So, I was condemned to a busted system of no use to me. I tar’d up my personal home directory and shot it out to a remote host using scp, then, with nothing to lose, decided to use my SuSE 10.2 DVD to upgrade my 10.0 installation, a wild ride of terror I thought I’d never undertake.

Amazingly enough, this worked and I’m able to hang on to my box. After the total upgrade, which took all afternoon since I did all of the on-line updates (what the hell, right?), I then decided to go back and attempt to follow NVIDIA’s SuSE 10.2 instructions this time. YaST cooperated by having all the elements referred to by the instructions. I will reproduce the instructions here with additions of my own because they were’t idiot-proof.

openSUSE 10.2-IA32

It is recommended to use YaST for installation of the NVIDIA driver. There are several reasons for this. First, it’s simple. Second, and this is the most important one, you won&rqqsuo;t need to recompile the nvidia kernel module after a kernel update.

Update your Kernel via YOU (YaST Online Update). Use

  YaST -> Software -> Installation Source -> Add

  Protocol: HTTP
  Server Name: : download.nvidia.com
  Directory on Server: /opensuse/10.2

to add the NVIDIA ftp server as additional installation source. Now use

  YaST -> Software -> Software Management

to install the NVIDIA driver. Select the following packages:


“kernel-flavor” depends on your installed kernel. Check with uname -r for installed default/bigsmp kernel. Use sax2 -r for X.Org configuration.


I failed to see the instruction about using uname to know which kernel and wasted my time producing—and failing the boot of—the wrong kernel. In my case, it was the default kernel and not the bigsmp.

However, the instruction to go to YaST Software Management and select the named packages was already a problem since a gajillion packages showed up, but none of the NVIDIA ones.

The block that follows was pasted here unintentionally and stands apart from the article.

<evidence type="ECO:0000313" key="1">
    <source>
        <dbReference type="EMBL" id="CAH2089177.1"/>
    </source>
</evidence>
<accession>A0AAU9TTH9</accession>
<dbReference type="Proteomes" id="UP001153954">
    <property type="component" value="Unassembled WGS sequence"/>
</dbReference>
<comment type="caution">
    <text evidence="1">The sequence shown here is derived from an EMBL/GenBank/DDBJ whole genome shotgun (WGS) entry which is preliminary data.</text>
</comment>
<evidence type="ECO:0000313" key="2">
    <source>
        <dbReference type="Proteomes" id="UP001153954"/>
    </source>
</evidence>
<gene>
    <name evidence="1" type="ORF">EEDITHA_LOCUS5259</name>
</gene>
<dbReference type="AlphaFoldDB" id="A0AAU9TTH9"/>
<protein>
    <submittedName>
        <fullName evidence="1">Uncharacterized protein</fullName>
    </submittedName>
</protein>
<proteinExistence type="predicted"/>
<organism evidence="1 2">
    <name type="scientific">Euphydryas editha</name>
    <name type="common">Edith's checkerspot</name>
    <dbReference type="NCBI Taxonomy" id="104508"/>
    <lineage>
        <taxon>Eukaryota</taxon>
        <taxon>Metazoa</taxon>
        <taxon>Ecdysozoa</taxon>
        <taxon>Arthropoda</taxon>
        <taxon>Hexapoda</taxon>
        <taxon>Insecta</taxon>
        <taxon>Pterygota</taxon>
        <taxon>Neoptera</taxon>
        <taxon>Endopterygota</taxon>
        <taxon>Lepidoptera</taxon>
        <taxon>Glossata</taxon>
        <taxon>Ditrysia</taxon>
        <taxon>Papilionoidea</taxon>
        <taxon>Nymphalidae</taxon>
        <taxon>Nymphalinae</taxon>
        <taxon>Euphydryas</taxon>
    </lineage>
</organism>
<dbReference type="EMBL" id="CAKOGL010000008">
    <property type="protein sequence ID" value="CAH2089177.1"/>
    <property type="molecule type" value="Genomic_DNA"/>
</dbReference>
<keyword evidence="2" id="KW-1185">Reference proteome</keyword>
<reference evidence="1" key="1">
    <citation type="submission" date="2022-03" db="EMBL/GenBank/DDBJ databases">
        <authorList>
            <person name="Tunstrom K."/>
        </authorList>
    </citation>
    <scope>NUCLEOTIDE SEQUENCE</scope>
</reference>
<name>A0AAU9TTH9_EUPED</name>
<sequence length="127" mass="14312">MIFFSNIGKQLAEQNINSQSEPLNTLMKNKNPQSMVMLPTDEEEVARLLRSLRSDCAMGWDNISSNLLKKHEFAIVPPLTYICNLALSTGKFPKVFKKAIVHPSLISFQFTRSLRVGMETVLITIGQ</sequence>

Lucking out by having a brain, I searched for them because that was an option. When you see the package list (which in my case was a pretty long one), then tab over to Search (or use ALT-S), then type in “nvidia” as the search phrase and leave everything else alone as it is. Then confirm the search with Ok (ALT-O). That’s when you’ll see the x11-video-nvidia and the other driver which you choose based on what uname -r told you before you launched YaST. There was some mucking around, dependency trouble and I had to resolve that, but it wasn’t hard. I can’t reproduce the hassle here since I felt my way through it, but if you’re doing this, it’s because you’re familiar with rpm and dependencies.

However, this did’t completely work. After doing all of this, I found that I still had the bigsmp kernel as the main option on the boot menu (so, up-arrow twice to get the right kernel). Then, I had to do startx from root to get in (to X) where I was able to (and still had to even though I had editted /etc/X11/xorg.conf by hand) launch YaST and complete the specification of the monitor to get it to be 3200x1050 (actually, 3200 and dust).

I had to choose a bogus Samsung monitor name because SuSE (YaST) didn’t have the right one (no real matter) and I checked to see if the frequencies were in range and generally looked all over the place until I got the ratio (16/10) and the size right. I got the size in mm from Samsung’s doc on their CD.

Now, the host won’t come up accurately and automatically after rebooting because all sorts of stuff is technically broken. I have to log in, which I never had to do before. To get into root is problematic; X stopped working for root right after I successfully fixed everything in YaST, but my user works.